Hanji, meaning "Korean Paper," is a handmade paper that uses the tool called "Hanjibal" with paper mulberry as its main raw material mixed with water and hibiscus. There are various stories about the origin of the word, "Hanji." As stated above, the name Hanji could imply Korean paper by using the letter "Han" with the meaning "Korea" in Hanja, or it could connote the fact that Hanji made in winter is better quality, so the letter "Han" is defined as cold in Hanja. Hanji was also known as "Back-Ji" with the letter "Back" meaning white in Hanja since Hanji is clean and white, just like Koreans being represented as the white-clad race.
Another reason why Hanji was named "Back-ji" is that the word "back," meaning 100 in Korean, implied that Hanji required 100 times of effort. The name that should be pointed out is "Hanji" with the letter "Han," meaning cold in Hanja. Those who completed the busy farming season between spring and fall harvest young paper mulberry bark during the relaxed winter season (November to February). As mentioned above, Hanji made of the paper mulberry bark harvested during that season are the best quality, so it was named with "Han(cold)." Especially the paper mulberry bark cut in the cold winter is stabilized in terms of composition.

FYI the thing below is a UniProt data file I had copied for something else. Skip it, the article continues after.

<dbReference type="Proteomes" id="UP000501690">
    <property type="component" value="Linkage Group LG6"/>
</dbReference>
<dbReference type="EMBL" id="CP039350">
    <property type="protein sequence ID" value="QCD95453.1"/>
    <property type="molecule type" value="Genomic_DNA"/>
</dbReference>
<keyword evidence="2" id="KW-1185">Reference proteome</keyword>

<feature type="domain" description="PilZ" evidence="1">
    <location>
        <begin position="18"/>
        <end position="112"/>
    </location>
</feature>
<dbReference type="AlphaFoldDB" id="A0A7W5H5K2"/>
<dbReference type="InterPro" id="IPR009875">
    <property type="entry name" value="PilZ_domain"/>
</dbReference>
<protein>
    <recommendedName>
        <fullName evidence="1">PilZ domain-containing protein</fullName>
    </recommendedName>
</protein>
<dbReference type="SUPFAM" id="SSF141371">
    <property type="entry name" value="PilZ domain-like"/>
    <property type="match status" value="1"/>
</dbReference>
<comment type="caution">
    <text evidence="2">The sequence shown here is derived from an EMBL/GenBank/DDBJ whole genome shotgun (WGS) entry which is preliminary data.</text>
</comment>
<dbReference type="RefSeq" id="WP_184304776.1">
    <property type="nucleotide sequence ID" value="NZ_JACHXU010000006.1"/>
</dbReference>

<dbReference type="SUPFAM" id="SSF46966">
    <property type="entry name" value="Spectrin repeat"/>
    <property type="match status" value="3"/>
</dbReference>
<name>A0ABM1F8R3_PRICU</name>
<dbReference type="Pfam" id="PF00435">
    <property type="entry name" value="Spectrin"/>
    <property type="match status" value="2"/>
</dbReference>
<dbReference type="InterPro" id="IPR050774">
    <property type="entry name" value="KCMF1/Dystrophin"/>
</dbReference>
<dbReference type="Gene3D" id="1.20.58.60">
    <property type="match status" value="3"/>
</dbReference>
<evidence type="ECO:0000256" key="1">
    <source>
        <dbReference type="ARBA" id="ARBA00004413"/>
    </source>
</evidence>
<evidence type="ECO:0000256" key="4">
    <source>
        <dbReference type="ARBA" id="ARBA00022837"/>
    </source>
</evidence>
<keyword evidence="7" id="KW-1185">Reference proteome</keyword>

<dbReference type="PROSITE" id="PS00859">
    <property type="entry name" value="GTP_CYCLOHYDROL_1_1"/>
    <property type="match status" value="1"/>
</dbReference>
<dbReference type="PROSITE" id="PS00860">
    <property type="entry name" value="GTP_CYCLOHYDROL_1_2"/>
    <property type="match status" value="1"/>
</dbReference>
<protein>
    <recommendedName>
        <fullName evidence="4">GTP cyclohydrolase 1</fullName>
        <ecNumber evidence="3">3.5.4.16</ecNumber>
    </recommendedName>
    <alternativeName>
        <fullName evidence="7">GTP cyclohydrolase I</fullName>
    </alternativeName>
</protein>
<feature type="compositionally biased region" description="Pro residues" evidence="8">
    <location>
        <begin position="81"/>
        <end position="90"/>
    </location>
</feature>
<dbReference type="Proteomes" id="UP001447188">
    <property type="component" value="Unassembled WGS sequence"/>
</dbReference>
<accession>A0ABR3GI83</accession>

Furthermore, since the temperature is low, it does not diminish the viscosity of hibiscus. (Hibiscus tend to lose its viscosity in high-temperature condition) Therefore, Hanji made in this season can be sustained the longest due to its fiber entanglement that results in high-density and robust paper.